Coming Soon to a Kindergarten Near You…

For many readers, you’ve been there since the beginning when I started blogging about our adoption journey back in 2007. You were there when we received our referral, matched with a 7-month-old baby girl. You read about our sadness over missing Lucy’s first birthday when she was still in Taiwan and shared in our excitement when we gave her a do-over nine months later. You saw her hit the tireless twos and grow into a spunky, adorable preschooler.

So how could we not share Miss Lucy with you today, on her 5th birthday. The little baby I thought would never make it home into our arms is a smart, sassy, energetic and hilarious five year old who’s just a few weeks away from signing up for KINDERGARTEN! I have no idea how that happened when all I did was blink but, I do know, it’s never boring when Lucy is around!

In celebration of the big day, enjoy some pics of our Lucy Goose, shot recently by the very talented Renee Bowen Photography. Enjoy!

Kung Fu Panda’s Blow to the Gut

To the naked eye, it’s clear that my daughter is adopted. Double takes with a smile, stranger comments complimenting us for being “so good,” and those roundabout questions… “where’s your husband from?” when I’m alone with Lucy — there’s no escaping it and I’m cool with that.

But every once in a while, something comes up that flips my heart inside out, makes my head spin and I feel this profound sadness deep down. That happened tonight, as we saw Kung Fu Panda 2 in the theater. The idea that Po — the main character voiced by Jack Black — walked around feeling so lost and confused about where he came from, my heart was breaking for what my daughter may face in the future.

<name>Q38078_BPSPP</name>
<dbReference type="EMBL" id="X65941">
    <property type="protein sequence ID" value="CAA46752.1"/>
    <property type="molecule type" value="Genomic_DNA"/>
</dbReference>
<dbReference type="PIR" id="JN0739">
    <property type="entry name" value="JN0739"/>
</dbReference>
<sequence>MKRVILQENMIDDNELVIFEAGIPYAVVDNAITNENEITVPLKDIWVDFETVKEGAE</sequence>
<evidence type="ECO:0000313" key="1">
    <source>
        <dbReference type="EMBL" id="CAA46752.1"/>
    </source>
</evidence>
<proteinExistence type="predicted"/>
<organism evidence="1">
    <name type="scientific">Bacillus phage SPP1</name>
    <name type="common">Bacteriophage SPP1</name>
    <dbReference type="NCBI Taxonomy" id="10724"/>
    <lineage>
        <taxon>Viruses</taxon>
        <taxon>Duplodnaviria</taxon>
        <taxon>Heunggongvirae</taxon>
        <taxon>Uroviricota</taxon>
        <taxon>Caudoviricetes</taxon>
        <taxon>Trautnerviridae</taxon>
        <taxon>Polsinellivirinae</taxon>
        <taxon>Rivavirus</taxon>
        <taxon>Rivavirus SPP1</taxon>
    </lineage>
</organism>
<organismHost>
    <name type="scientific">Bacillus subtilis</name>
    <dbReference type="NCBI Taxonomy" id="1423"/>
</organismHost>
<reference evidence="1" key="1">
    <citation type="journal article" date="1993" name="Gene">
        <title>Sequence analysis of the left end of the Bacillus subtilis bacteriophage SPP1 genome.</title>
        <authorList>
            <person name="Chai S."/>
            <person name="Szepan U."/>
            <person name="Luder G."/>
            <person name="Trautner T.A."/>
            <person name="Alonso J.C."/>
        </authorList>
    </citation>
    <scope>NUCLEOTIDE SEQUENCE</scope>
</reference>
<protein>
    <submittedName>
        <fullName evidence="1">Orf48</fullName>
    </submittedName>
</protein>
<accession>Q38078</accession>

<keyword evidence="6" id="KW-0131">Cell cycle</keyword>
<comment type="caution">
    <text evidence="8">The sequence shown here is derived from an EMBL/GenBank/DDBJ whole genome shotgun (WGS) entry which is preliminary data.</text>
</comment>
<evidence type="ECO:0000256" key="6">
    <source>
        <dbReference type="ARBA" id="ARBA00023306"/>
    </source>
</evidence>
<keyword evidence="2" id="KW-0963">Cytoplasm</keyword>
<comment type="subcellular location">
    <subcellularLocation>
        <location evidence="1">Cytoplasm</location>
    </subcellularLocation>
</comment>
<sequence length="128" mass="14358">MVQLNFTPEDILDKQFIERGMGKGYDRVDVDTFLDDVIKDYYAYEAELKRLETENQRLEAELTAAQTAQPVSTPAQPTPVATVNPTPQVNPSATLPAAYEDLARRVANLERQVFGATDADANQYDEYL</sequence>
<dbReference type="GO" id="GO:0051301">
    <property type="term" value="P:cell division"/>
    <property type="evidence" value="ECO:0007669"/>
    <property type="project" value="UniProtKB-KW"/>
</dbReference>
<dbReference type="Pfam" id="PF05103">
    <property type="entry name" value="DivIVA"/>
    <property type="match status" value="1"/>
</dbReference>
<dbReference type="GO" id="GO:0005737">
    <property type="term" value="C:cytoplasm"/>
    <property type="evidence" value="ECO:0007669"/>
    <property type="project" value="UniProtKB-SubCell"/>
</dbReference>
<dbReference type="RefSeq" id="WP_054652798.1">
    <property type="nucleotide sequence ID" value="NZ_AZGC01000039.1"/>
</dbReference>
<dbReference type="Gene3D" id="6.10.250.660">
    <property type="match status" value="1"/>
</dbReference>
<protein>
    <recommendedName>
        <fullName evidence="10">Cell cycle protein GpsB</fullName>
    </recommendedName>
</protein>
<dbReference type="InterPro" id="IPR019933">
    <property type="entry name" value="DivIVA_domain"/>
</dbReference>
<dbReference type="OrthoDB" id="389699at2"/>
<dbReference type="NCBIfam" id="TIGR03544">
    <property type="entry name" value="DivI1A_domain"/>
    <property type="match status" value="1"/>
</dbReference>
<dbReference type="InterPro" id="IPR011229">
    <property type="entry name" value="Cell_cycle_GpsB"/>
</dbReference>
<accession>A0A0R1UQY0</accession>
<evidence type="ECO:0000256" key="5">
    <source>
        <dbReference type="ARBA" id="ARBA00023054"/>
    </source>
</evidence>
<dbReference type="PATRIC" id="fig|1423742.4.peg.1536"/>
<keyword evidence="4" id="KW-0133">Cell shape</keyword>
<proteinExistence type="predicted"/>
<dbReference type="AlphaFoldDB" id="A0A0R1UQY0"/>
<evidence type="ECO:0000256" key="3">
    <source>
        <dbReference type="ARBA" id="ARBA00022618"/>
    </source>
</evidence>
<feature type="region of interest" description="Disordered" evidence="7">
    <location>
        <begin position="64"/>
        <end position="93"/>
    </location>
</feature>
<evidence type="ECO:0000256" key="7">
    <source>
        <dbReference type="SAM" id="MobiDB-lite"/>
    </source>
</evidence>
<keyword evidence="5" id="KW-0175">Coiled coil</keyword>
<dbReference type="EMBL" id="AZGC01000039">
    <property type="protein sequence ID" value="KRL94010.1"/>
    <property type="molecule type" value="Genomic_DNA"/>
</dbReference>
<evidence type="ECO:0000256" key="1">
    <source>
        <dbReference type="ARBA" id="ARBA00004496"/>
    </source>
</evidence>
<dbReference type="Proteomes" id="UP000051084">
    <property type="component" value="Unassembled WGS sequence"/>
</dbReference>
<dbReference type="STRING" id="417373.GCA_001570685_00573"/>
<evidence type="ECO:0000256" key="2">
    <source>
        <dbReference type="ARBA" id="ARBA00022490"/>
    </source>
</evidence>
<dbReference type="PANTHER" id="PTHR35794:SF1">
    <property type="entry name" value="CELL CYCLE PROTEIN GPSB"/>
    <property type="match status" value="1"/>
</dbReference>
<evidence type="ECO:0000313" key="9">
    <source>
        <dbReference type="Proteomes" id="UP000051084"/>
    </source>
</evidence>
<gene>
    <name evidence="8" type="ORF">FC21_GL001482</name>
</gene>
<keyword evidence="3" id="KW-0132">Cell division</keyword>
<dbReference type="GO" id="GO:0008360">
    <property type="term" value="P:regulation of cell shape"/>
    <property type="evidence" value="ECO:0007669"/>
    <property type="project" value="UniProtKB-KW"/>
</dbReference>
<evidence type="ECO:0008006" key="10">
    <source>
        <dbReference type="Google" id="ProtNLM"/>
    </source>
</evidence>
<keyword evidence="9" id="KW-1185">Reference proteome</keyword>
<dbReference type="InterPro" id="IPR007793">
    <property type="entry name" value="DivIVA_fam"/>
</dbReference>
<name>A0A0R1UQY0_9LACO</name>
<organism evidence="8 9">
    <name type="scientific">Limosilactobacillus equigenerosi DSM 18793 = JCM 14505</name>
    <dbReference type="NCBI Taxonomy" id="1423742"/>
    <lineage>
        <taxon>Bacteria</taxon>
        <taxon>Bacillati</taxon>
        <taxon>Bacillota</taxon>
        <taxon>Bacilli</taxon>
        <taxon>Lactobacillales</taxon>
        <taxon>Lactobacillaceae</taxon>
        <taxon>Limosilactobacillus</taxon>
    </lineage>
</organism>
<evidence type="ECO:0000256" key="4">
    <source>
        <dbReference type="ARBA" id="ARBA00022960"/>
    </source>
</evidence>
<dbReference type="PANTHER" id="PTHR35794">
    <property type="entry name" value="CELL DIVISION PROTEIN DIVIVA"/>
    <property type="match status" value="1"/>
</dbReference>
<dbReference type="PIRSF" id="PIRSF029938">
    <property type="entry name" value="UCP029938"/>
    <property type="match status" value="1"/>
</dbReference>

And then I got angry.

(SPOILER ALERT) Eventually Po discovered that his parents hadn’t actually given him up but that his feathered nemisis had torn them apart. I get that it’s a movie, but 1.5 million children in the U.S. are adopted, over 2% of the child population. What does that say when on the rare chance they see a movie they identify with, that the parents didn’t actually intend to give the child up. Do you think maybe we’ll have more than a few fantasizing, “Hey, maybe that’s my circumstance, too!” I hate the idea that the film could trigger even more confusing feelings in children who’ve been adopted.

One thing I did appreciate about the movie was the recognition of first/birth and adoptive fathers. That’s always been something that has bothered me. I know in our own home, my daughter understands that she had another mom who couldn’t take care of her and that we’re her family. But it hasn’t yet occurred to her that Jeff, too, has adopted her (never mind getting into the topic of siblings). Oftentimes, books/movies/people, even we, talk about how things came to be without really getting into the idea of a birth dad. And not knowing the birds and the bees at this point, it hasn’t ever been a question of who her father is. While that’s a comforting thought in some ways, I’m putting myself out there to say it can be quite painful when you appear to be the only replacement in your child’s life.

(BIGGER SPOILER ALERT) And then there was the end… it’s obvious a Kung Fu Panda 3  is in the works, given they ended the film with Po’s biological dad realizing Po was, in fact, alive and well. It was pretty clear the next chapter will include a search for Po, unbeknownst to the panda or his dad, the goose. I hate even imagining the internal battle that will go on when Po is left to ponder the nature vs nurture phenomenon.

Without giving myself too much time to process my feelings about the movie, I’m curious to hear from other parents. How did you feel about the adoption portrayed in Kung Fu Panda 2? And the bigger question… Where’s that inner peace they speak of?

The Year of the Goose

While the world is celebrating Chinese New Year and the brand new Year of the Rabbit, for our family, last week was all about the Goose — Lucy Goose, that is.

It’s hard to believe but on February 1, Lucy celebrated her fourth birthday, kickstarting her new life as a “big girl,” something she takes very seriously. I couldn’t help but think back to her first birthday, just three years ago, and how excruciating it was for us to spend it without her. Now, she’s a sassy, opinionated preschooler who loves to play with her brothers and cause a little bit of mischief here and there.